Travel lover sees leaders in young backpackers

PUBLISHED : Saturday, 14 April, 2007, 12:00am
UPDATED : Saturday, 14 April, 2007, 12:00am

Some say young backpackers are likely to be future leaders, and Oilin Wong, the city's Youth Hostels Association general manager, says they are right.

'Backpackers are more courageous,' said the travel lover.

Catching the plane to Australia in 1976 turned a new page in her life. 'It was my first trip abroad and kindled my interest in travel,' she said.

During her studies at the University of Canberra, she often toured the land Down Under with friends.

Soon after graduation, the then 23-year-old bought a Europass and headed to Europe alone.

'A backpacking tour is a once-in-a-lifetime experience. You plan your own itinerary and read the map to find the way. It is an experiential culture,' she said. 'You will know the place better even if you get lost.

'Travel does not mean rushing to as many places as possible in a short time. It is about knowing another culture and meeting new people.'

In Britain, she believes she was almost cheated by an Algerian youth in a hostel. 'He seemed very friendly at first, so I hung out with him for a while.' But she became suspicious when he asked to borrow money. 'When you are travelling alone, you will be more alert.'

Cultural misconceptions also brought some trouble in her five-month tour. 'When I went to Athens with some Canadian women, they asked me to cook as they think all Chinese are good cooks. But the dish smelt so good that they tried before it was done, so some of them got ill.'

Having left her footprints in Scandinavia, Russia, France, Germany, Canada, Malaysia, Singapore, Japan, Korea and Taiwan, Ms Wong, a Buddhist, loves the island across the strait best.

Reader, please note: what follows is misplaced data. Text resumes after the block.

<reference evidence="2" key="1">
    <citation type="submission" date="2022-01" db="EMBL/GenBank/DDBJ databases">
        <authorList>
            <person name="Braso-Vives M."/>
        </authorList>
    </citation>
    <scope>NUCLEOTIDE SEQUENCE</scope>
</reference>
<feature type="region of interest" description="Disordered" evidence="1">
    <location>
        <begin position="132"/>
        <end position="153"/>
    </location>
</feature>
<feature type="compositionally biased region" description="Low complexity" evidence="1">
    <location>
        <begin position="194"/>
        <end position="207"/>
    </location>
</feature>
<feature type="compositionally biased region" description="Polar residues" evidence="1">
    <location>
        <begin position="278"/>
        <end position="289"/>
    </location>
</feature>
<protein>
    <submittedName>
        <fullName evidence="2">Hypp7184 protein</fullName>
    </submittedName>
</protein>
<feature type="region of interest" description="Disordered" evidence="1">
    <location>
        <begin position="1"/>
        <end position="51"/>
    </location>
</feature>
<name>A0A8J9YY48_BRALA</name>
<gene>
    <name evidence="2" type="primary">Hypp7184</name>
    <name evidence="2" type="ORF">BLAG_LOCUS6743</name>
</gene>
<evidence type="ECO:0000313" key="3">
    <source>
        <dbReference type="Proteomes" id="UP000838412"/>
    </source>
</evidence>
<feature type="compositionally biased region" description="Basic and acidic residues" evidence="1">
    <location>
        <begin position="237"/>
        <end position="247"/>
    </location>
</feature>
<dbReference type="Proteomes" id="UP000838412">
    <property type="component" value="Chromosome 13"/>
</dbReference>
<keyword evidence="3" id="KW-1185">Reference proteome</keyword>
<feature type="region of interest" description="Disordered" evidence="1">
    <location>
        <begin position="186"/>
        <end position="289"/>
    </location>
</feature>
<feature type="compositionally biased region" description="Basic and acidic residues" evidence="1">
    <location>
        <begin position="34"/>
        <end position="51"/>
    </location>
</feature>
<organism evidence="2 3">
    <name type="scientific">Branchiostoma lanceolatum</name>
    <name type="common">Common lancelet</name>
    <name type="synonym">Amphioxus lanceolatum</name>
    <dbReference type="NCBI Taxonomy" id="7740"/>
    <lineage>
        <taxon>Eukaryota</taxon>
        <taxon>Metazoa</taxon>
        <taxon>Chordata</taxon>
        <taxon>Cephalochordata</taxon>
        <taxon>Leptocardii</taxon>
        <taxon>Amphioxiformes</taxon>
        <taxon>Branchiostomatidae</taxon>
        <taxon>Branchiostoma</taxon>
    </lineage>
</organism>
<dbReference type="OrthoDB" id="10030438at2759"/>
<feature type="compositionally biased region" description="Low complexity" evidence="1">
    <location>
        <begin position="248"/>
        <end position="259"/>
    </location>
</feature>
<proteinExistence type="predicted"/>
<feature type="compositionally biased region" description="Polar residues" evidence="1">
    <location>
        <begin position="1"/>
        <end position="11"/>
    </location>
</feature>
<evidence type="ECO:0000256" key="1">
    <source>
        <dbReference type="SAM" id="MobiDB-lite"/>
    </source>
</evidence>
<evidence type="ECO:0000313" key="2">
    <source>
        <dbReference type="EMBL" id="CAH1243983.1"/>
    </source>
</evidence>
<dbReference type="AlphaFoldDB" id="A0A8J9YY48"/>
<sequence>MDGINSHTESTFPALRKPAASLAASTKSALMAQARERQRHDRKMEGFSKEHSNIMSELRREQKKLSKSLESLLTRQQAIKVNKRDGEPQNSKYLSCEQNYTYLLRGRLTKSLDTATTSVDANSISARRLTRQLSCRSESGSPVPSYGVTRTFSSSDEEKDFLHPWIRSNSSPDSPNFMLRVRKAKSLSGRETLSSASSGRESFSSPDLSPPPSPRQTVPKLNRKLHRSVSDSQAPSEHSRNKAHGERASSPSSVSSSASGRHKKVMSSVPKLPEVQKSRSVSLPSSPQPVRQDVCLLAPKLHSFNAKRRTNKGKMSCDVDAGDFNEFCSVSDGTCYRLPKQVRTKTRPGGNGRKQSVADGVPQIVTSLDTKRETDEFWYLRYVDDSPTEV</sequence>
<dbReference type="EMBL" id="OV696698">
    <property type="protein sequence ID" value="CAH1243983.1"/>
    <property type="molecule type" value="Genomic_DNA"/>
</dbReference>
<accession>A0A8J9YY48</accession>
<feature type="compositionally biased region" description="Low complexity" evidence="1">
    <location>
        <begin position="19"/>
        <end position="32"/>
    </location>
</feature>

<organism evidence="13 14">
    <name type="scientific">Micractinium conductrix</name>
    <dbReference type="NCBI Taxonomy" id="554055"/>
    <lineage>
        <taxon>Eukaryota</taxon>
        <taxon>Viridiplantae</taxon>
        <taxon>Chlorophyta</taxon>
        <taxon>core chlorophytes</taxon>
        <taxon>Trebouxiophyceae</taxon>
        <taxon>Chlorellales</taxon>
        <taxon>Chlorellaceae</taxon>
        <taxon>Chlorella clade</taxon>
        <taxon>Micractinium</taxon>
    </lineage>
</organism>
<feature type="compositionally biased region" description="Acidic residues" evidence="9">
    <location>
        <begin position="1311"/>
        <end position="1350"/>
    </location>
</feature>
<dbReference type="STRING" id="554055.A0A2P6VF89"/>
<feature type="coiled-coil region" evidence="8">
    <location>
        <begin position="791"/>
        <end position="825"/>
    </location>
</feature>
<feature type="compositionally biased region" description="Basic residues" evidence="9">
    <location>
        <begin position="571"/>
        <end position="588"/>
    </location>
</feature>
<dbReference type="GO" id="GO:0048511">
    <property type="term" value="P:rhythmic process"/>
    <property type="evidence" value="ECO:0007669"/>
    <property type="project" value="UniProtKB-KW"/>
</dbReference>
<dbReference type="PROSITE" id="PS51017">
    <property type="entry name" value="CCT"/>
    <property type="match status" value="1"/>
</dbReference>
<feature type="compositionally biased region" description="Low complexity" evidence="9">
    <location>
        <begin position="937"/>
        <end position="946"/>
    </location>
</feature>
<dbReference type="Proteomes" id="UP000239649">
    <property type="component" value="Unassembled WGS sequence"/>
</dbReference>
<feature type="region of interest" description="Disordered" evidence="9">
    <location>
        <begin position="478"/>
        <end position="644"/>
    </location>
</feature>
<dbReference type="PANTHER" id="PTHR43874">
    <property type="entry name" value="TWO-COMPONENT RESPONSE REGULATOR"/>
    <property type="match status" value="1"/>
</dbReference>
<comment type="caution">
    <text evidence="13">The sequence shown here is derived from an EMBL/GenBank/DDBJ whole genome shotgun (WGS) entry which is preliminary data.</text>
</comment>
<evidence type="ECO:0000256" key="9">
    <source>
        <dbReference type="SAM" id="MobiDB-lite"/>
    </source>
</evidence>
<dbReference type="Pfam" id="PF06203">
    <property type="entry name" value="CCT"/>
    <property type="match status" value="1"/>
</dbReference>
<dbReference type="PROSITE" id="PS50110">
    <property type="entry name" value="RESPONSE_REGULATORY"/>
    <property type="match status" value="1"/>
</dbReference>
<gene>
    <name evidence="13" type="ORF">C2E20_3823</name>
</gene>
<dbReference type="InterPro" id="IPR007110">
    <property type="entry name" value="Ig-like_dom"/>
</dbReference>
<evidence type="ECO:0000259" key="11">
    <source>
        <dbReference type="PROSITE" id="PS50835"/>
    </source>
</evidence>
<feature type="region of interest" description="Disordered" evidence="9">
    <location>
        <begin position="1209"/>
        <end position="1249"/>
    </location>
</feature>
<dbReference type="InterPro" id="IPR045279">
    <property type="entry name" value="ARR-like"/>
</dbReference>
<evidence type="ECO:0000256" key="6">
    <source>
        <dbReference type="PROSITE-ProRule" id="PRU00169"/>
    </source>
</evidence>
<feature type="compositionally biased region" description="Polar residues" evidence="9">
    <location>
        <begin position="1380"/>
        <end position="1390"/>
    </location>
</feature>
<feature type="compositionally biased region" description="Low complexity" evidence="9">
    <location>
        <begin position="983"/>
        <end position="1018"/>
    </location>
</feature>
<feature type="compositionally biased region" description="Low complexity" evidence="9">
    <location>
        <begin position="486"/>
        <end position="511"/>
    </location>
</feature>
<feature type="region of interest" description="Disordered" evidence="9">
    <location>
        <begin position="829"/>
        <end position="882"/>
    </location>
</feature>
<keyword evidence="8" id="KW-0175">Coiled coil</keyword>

'I love tranquillity. I volunteered at a Buddhist hospital in Hualien during my Christmas holidays several times. It is a personal retreat where I can serve the sick and satisfy my spiritual needs,' she said.

Her passion for travel also made her dream of setting up her own hostel in a rural mainland area.

'I want it to be run by a group of youngsters for them to get some hands-on work experience and meet people around the world,' she said. 'Hopefully, that will encourage them to travel abroad.

'Nowadays, many youngsters are not proactive. They get hooked on electronic games and stay home all day long. If they do not go out and see the world, they will just become ignorant and arrogant. I have become more humble since I travelled.'

To encourage more people to lead a healthy life and raise their environmental awareness, her group will hold the first charity walk in Ngong Ping on April 22.

'The pollution problem is already very serious around the world. If we don't save our natural resources, the catastrophe shown in the film The Day After Tomorrow might come true.'